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Tuesday, February 1, 2011

Biz Monday still looking tired

Biz Monday is no longer a tabloid-sized insert.
For years Business Monday, or Biz Monday as it was later rechristened, was a loser. It usually featured something of interest but all-too-often the stories were unfinished, incomplete. Biz Monday was a frustrating read.

Well, the tabloid version of the little insert is finally gone. Good riddance. The London Free Press new editor-in-chief Joe Ruscitti wrote about the tabloid's demise. He admitted Biz Monday was looking a little tired.

The broadsheet-sized Biz Monday is now a reality. Features, columnists and reporters have migrated from the tabloid to the broadsheet. Unfortunately, the tired feeling has also made the transition.

Ruscitti promised the weekly centerpiece [sic] will be a full-page profile. The first "and you are?" was full-page but that was about all that was full about it.

David Taylor, the chief executive and founder of Pacific & Western Bank of Canada, was featured in an amazingly incomplete profile. Taylor is a really interesting man and this comes through in the newspaper's feature but great chunks of the rich, complex Taylor story are left untouched.

Taylor is well-known and, from everything that I know of him, well-respected. In fact, Joe Ruscitti and David Taylor have something in common. Ruscitti is on the board of directors of the London Community Foundation, while Taylor is on the foundation's investment committee.

In fact, the Taylor name is so well thought of in some circles that one investor I know invested in Discovery Air after learning that this aviation start-up was a creation of Taylor's. On the strength of the Taylor name this investor bought a few thousand shares. And over the course of a few months lost a few thousand dollars.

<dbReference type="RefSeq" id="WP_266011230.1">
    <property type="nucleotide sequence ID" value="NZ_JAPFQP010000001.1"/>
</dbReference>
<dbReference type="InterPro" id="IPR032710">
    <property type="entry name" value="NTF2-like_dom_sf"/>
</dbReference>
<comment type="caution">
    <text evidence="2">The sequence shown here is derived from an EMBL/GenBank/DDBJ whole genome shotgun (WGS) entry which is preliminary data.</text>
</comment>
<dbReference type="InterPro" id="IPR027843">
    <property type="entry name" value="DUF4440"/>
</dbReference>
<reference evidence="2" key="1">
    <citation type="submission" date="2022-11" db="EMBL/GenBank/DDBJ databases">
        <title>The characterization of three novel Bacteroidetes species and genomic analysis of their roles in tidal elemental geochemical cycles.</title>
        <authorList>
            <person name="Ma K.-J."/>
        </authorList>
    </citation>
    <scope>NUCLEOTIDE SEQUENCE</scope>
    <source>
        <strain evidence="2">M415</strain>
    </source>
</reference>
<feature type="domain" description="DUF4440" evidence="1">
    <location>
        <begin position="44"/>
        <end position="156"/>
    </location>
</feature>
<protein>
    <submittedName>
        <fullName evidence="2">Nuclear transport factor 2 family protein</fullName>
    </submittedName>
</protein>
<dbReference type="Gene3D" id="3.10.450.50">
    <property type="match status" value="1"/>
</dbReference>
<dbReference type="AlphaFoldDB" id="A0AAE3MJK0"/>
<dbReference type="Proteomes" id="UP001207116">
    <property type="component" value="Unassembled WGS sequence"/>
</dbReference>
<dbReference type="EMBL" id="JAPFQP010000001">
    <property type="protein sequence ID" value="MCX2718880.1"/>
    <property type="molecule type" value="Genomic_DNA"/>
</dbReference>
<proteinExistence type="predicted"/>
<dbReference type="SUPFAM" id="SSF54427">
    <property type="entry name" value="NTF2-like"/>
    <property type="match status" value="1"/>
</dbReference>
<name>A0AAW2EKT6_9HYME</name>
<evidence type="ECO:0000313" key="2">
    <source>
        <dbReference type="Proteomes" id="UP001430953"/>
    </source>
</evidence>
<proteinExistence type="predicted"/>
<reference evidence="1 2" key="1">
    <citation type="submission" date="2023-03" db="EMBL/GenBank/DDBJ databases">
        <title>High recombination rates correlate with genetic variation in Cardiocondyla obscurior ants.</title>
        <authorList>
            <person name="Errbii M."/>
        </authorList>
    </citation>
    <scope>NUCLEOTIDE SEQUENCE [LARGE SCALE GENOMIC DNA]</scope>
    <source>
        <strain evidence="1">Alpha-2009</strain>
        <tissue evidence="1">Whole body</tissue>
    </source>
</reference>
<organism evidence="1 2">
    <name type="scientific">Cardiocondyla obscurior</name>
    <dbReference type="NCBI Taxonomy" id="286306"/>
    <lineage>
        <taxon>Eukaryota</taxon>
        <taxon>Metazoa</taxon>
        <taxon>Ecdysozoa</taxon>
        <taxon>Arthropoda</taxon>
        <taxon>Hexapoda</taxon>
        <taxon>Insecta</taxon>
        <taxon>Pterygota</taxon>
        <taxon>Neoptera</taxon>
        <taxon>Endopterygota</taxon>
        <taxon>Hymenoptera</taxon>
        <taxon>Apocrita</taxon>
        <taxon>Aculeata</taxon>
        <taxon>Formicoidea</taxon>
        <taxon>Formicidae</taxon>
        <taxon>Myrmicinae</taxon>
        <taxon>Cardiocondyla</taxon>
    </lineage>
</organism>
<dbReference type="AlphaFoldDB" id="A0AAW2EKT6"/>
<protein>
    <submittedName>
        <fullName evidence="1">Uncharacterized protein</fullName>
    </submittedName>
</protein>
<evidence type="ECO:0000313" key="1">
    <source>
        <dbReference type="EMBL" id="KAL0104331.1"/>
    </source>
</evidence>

Now let me make this very clear. I like David Taylor. Although I don't know him personally, I have met the man and I know some folk fairly well who are quite close to Taylor. I have never heard anything bad about the man. Nothing.

The value of DA.A stock is starting to recover.
But sometimes being good is not good enough. Despite Taylor's extensive background in aviation and finance and his ties to Canada's north, Discovery Air has had a very rough flight. Check out the attached graph charting the history of its rapidly descending stock price.

The story of Discovery Air was featured in Up Here Business, The Magazine of Canada's Enterprising North, and the story, Things Fall Apart by Jack Danylchuk, is worth a read. This is the important business story missing from The London Free Press feature.

Despite its penny stock status DA.A is profitable.
As I believe I have made clear, I am an admirer of David Taylor. When stock in the high-flying Discovery Air crashed in value, I became interested. Taylor is one smart fellow and after some research I found nothing to justify the incredibly low stock price. When Discovery Air (DA.A) was trading around 16 cents I thought it was time to buy. (Unlike some of my other smaller investments, Polaris Minerals for instance, Discovery Air is a profitable company. Nice.) I even told a retired friend to buy into the little Canadian airline. He didn't; I did.

My DA.A shares up 137.17%.